This past summer, JoAnn Ahn was in the Detroit Metropolitan Airport for a layover on her way to visit family in South Korea when she noticed a world figure most high school kids wouldn’t have recognized.
In a lounge sat Ban Ki-moon, the South Korean diplomat who served as secretary general of the United Nations from 2007 to 2016. Ahn went over to introduce herself, and the North Forsyth High School senior proceeded to express her admiration for the UN’s work on environmental and human rights issues.
“He spoke to me and said, ‘People like you who are young and passionate are the reason why people are able to make change in the world,’” Ahn said. “It kind of spoke to me in such a big way, because he has such a big role in the world. It really inspired me.”
Ahn now knows her dream career: working at the UN.
To get there, Ahn plans to attend Georgia Tech where she’ll double major in environmental engineering and international affairs, a perfect complement of her passions.
Her interest in the environment seems to have come innately.
“If you really knew me — a lot of my friends if they really, really knew me — they know that I love the environment, and I would track down a person if they didn’t recycle their water bottle,” Ahn said. “I’d be like, ‘Hey, go throw that in recycling.’ And they always tease me about it.
“It’s just one of those things where ever since I was little I was in love with nature and the fact that I see so much damage happening to the environment, especially from human causes, it’s just been on my heart to pursue that.”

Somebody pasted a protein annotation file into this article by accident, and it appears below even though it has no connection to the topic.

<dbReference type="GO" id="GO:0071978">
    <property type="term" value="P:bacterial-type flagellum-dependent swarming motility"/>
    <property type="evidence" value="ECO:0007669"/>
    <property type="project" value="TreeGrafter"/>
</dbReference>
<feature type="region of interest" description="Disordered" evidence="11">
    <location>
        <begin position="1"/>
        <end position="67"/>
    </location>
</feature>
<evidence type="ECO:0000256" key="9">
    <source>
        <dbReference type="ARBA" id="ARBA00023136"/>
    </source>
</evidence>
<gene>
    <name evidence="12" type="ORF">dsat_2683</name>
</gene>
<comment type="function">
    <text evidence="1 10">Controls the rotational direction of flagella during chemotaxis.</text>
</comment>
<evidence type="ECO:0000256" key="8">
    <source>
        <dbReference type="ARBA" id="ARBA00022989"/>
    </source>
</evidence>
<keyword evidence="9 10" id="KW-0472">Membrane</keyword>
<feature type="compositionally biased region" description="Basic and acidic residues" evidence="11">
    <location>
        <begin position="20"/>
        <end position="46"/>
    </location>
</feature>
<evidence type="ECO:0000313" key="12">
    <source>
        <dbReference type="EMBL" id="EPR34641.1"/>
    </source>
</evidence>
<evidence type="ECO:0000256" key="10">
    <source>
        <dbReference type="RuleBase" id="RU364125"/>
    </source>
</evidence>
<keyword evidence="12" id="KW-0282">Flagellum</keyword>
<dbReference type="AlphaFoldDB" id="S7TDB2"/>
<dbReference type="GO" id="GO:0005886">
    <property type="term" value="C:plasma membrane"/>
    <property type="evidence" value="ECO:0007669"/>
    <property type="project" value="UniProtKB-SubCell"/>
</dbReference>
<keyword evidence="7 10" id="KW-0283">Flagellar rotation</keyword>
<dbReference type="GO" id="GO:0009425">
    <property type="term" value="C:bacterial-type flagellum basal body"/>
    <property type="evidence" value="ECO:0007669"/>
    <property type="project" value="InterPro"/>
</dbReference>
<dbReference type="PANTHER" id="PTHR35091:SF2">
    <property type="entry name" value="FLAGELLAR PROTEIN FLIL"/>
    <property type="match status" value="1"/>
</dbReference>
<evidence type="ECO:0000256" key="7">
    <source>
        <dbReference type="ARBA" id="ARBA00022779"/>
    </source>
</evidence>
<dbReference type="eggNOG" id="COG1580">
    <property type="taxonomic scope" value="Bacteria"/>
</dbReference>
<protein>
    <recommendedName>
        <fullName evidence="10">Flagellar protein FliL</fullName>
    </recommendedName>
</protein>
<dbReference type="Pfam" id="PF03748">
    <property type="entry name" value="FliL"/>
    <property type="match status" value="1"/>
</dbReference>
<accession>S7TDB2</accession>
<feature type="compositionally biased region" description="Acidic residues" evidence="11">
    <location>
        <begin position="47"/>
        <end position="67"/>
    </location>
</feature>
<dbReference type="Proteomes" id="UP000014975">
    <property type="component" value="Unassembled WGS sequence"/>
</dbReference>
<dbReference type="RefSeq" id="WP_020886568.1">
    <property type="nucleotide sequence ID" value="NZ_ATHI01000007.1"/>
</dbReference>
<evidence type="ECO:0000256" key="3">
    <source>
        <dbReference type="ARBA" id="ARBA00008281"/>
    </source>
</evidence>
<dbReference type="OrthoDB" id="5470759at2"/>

Her interest in international humanitarian causes grew more from personal experience. Her father owned a business in Lima, Peru, and Ahn remembers traveling with her mother to visit him when she was 11 years old. There she was exposed to levels of poverty she hadn’t previously experienced. Ahn was struck by the peoples’ dire circumstances, but also the joy that persisted.
“So many people are hurting out there,” Ahn said. “I kind of feel like I don’t want to be a part of the reason why people look at statistics and say, ‘Hey, that’s just the way humanity is.’ I want to (help) find solutions to problems.”
Ahn found a way to do that at North. She was co-president of Simple Charity, a student organization that aimed to raised $100,000 to fight global poverty. She was a Raider Commander who mentored freshmen. She served on the school’s Student Council and was vice president of Class Council as a sophomore and senior.
To find out more about JoAnn, the FCN sat down with her at North to talk about school, passions and the future.
Question: What college did you choose to go to?
Answer: I’m going to attend Georgia Tech this fall. I want to pursue engineering, so I saw that it was the best fit for me to go to one of the best universities in the country that offers engineering, especially since it’s in state.
Q: What do you have planned as your future major?
A: I’m double-majoring in environmental engineering and international affairs. A little bit of both science and social studies.
Q: What was your favorite subject?
A: I really love everything. I find myself in so many different areas of study. I would say my favorite class of all time would be AP U.S. History and AP Calculus.
Q: What was your least favorite subject?
A: I just finished a Georgia Tech math class, and I looked at math differently this year. I took linear algebra and multivariable calculus, and I just realized there’s a lot of math out there. I didn’t really enjoy the experience.
Q: Who was your favorite teacher?